Briefly describe your daily/weekly workout routine: Three days of two hours each of taekwondo training, including sparring.
What inspired you to begin a regular fitness routine? My father, Robert Kelley, put me in class when I was 8 years old. I was rather small for my age. I was not very good when I started. I was pretty clumsy.
Why is it something you have stuck with? It’s good exercise. I really enjoy it. I get to be around lots of great people (20 to 30 in each class).
What about goals? I would always like to get the next belt. But I usually like to focus on something smaller, like technique, so when the times comes I can be sure I’m worthy of the next belt.
How do you make time to work out? It sometimes can be pretty difficult for yaekwondo between homework and cross-country.
Have you lost weight or gained muscle mass through working out? I don’t really know about muscle. I assume I have. I know it’s definitely true that I’ve gained strength — also plenty of flexibility. That really helps.
What’s your favorite exercise? In taekwondo, I really like sparring. I’m good at it — and hope I’m good enough to go to state competition in May this year.
Do you follow any special diet or eating plan? If so, describe briefly. Do you “cheat” much? I work out so much that I don’t really need to. I think I could (cheat). I know I like ice cream (and have it about once weekly).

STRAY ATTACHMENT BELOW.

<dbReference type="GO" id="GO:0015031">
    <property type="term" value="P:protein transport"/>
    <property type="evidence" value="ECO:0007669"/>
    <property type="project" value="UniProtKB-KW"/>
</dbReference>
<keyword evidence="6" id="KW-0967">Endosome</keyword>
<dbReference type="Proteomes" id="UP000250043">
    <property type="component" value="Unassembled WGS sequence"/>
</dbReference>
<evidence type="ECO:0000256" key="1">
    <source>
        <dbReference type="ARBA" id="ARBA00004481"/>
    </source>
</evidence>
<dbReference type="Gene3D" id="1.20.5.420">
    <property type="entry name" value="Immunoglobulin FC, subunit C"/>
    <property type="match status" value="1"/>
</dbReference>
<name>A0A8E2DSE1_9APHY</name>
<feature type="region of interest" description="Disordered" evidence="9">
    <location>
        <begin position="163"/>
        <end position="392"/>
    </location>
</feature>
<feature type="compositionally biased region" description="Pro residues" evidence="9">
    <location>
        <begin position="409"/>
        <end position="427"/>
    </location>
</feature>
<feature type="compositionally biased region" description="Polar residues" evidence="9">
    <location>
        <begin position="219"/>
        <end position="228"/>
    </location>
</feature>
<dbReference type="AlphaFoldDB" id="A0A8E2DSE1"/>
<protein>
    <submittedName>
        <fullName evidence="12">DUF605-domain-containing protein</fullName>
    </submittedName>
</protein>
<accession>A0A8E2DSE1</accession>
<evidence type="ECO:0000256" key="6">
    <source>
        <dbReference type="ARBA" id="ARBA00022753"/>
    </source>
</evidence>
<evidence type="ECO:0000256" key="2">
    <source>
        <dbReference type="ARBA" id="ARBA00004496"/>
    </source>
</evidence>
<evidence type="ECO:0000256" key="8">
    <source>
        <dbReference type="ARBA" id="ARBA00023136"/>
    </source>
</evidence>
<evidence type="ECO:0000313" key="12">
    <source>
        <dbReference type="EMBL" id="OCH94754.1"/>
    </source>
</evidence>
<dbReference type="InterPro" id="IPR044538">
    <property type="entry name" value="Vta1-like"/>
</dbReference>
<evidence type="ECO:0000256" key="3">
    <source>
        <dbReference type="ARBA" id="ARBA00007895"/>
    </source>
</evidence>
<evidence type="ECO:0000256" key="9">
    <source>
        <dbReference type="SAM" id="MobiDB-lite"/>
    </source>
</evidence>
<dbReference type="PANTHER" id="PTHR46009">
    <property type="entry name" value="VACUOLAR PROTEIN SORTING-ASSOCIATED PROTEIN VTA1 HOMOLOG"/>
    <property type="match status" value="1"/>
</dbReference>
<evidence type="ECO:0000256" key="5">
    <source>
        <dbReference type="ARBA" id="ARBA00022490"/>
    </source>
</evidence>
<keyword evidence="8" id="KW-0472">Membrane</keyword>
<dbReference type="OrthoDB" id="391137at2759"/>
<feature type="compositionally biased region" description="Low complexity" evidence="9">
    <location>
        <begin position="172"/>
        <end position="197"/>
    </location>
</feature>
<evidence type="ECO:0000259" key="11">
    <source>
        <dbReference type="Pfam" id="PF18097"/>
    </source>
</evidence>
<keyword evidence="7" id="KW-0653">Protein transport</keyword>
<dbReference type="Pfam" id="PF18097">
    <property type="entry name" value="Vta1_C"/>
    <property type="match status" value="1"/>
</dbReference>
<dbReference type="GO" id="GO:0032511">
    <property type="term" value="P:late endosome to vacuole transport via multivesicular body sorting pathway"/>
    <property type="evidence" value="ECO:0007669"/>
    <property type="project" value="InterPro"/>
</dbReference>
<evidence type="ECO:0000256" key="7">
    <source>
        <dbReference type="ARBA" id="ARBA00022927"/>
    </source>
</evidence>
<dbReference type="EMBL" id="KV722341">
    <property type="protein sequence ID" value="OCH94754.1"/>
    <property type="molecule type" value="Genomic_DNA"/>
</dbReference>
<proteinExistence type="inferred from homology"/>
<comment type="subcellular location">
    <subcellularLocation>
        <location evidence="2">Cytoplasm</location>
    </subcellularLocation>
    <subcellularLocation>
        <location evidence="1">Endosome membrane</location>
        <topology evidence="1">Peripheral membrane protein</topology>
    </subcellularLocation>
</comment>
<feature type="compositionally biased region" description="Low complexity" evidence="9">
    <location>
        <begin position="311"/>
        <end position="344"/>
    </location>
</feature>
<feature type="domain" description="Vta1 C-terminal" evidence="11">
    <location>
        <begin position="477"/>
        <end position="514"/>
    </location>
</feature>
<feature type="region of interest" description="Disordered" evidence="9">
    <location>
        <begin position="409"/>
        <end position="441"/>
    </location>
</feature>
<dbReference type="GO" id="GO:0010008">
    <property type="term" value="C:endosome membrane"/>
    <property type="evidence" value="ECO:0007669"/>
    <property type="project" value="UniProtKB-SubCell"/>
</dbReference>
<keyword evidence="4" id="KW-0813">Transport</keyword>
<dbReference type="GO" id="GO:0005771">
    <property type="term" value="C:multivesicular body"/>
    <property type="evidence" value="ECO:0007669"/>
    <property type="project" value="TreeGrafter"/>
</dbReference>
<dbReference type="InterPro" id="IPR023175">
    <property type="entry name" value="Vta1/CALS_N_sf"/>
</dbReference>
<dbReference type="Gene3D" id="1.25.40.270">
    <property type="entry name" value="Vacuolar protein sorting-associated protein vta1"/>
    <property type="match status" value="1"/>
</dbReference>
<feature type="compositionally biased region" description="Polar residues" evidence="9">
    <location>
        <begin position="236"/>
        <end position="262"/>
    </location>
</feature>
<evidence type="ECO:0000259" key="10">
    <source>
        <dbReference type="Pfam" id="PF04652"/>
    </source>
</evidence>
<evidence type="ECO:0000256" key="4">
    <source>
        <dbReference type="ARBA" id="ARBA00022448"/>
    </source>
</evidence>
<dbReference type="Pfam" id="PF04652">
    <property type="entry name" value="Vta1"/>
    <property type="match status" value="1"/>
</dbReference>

Do you have a favorite fitness moment, such as when you reached a certain goal or overcame a plateau? I’m hoping that will come at state competition. I’d like to finish in the top eight, which would qualify me for nationals. That would be amazing to be able to go.
What do you do to motivate yourself when you just don’t want to work out? Or does your dad insist? Sometimes, yes, he does (laughter). But mostly, I already know if I make it to class and work, I’m going to feel much better when I leave. So, I know I’ve got to get there.
What advice would you give someone who wants to begin working out? You need to have a schedule to stick to. If you don’t do that, you’re probably going to taper off a bit. It will be too easy to tell yourself something like, “Today, I don’t want to go run. I didn’t actually set a time, anyway.” If you know that you’ve set it up to run right after school every day, then you’ll get used to running right after school.
Are there any links or parallels between cross-country and taekwondo? Cross-country requires a lot of endurance and oxygen. And in taekwondo, you’ve constantly got to be breathing well and getting enough oxygen through your body.
— Staff writer Brian Blair
School: Sophomore at Columbus North High School.
Parents: Robert and Jennifer Kelley.
Where you work out: Total Taekwondo (now inside Total Fitness, but soon moving to Indiana 11)
Hours per week: Six spread over three days with Taekwondo as a second-degree black belt. And probably another six with cross-country at Columbus North.